4. Quantitative assessment of cerebral glucose metabolic rates after blood-brain barrier disruption induced by focused ultrasound using FDG-MicroPET.

    Science.gov (United States)

    Yang, Feng-Yi; Chang, Wen-Yuan; Chen, Jyh-Cheng; Lee, Lin-Chien; Hung, Yi-Shun

    2014-04-15

    The goal of this study was to evaluate the pharmacokinetics of (18)F-2-fluoro-2-deoxy-d-glucose ((18)F-FDG) and the expression of glucose transporter 1 (GLUT1) protein after blood-brain barrier (BBB) disruption of normal rat brains by focused ultrasound (FUS). After delivery of an intravenous bolus of ~37 MBq (1 mCi) (18)F-FDG, dynamic positron emission tomography scans were performed on rats with normal brains and those whose BBBs had been disrupted by FUS. Arterial blood sampling was collected throughout the scanning procedure. A 2-tissue compartmental model was used to estimate (18)F-FDG kinetic parameters in brain tissues. The rate constants Ki, K1, and k3 were assumed to characterize the uptake, transport, and hexokinase activity, respectively, of (18)F-FDG. The uptake of (18)F-FDG in brains significantly decreased immediately after the blood-brain barrier was disrupted. At the same time, the derived values of Ki, K1, and k3 for the sonicated brains were significantly lower than those for the control brains. In agreement with the reduction in glucose, Western blot analyses confirmed that focused ultrasound exposure significantly reduced the expression of GLUT1 protein in the brains. Furthermore, the effect of focused ultrasound on glucose uptake was transient and reversible 24h after sonication. Our results indicate that focused ultrasound may inhibit GLUT1 expression to decrease the glucose uptake in brain tissue during the period of BBB disruption. Copyright © 2013 Elsevier Inc. All rights reserved.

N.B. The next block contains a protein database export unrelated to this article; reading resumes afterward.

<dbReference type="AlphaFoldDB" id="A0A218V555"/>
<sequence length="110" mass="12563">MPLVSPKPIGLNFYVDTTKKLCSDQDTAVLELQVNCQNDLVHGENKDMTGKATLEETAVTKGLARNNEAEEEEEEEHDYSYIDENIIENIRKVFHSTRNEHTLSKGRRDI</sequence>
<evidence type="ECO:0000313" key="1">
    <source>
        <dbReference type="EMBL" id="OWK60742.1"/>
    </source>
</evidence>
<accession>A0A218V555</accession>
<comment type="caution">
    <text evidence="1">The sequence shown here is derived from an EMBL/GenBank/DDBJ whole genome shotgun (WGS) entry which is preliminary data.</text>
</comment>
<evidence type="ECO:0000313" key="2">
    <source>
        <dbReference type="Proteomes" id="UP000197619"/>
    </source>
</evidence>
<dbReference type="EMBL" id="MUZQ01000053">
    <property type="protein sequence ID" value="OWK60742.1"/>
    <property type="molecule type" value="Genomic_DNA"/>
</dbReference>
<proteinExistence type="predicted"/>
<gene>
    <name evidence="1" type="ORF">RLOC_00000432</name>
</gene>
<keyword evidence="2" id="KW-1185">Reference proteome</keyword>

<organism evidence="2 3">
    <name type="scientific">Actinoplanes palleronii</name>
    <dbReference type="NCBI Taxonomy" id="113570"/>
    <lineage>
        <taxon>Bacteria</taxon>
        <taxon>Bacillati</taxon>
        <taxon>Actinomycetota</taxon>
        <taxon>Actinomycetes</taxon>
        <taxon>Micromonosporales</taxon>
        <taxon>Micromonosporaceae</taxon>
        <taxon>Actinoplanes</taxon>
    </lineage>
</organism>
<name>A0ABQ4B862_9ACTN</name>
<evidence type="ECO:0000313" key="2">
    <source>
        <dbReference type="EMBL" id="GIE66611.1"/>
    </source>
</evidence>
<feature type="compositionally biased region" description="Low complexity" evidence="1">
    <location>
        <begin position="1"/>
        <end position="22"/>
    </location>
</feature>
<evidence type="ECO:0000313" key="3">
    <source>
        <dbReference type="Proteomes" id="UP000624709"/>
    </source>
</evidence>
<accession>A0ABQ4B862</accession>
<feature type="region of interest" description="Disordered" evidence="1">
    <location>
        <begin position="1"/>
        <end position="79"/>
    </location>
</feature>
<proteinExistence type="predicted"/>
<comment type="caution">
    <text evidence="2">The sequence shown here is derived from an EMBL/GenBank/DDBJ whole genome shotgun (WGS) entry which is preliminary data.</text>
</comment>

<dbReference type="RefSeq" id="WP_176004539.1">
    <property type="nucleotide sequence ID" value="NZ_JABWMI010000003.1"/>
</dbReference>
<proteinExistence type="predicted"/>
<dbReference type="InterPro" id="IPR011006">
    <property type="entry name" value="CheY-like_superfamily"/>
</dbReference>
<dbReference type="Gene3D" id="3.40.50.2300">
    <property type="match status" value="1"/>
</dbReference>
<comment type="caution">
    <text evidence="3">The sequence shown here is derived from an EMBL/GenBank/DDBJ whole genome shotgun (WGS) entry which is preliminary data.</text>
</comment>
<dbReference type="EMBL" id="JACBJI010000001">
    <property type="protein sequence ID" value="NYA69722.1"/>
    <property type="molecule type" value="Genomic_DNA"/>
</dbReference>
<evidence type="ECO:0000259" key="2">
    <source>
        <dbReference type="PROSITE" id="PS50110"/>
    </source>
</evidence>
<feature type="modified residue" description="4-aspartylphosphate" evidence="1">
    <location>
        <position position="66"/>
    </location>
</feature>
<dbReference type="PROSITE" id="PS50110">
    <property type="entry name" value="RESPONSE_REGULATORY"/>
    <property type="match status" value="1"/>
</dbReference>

5. Effect of physical training on glucose transporter protein and mRNA levels in rat adipocytes

    DEFF Research Database (Denmark)

    Stallknecht, B; Andersen, P H; Vinten, J

    1993-01-01

    Physical training increases insulin-stimulated glucose transport and the number of glucose transporters in adipocytes measured by cytochalasin B binding. In the present study we used immunoblotting to measure the abundance of two glucose transporters (GLUT-4, GLUT-1) in white adipocytes from....../or intrinsic activity). GLUT-1 protein and mRNA levels/adipocyte volume did not change with age or training....

  6. Expression of Na+/glucose co-transporter 1 (SGLT1) is enhanced by supplementation of the diet of weaning piglets with artificial sweeteners.

    Science.gov (United States)

    Moran, Andrew W; Al-Rammahi, Miran A; Arora, Daleep K; Batchelor, Daniel J; Coulter, Erin A; Daly, Kristian; Ionescu, Catherine; Bravo, David; Shirazi-Beechey, Soraya P

    2010-09-01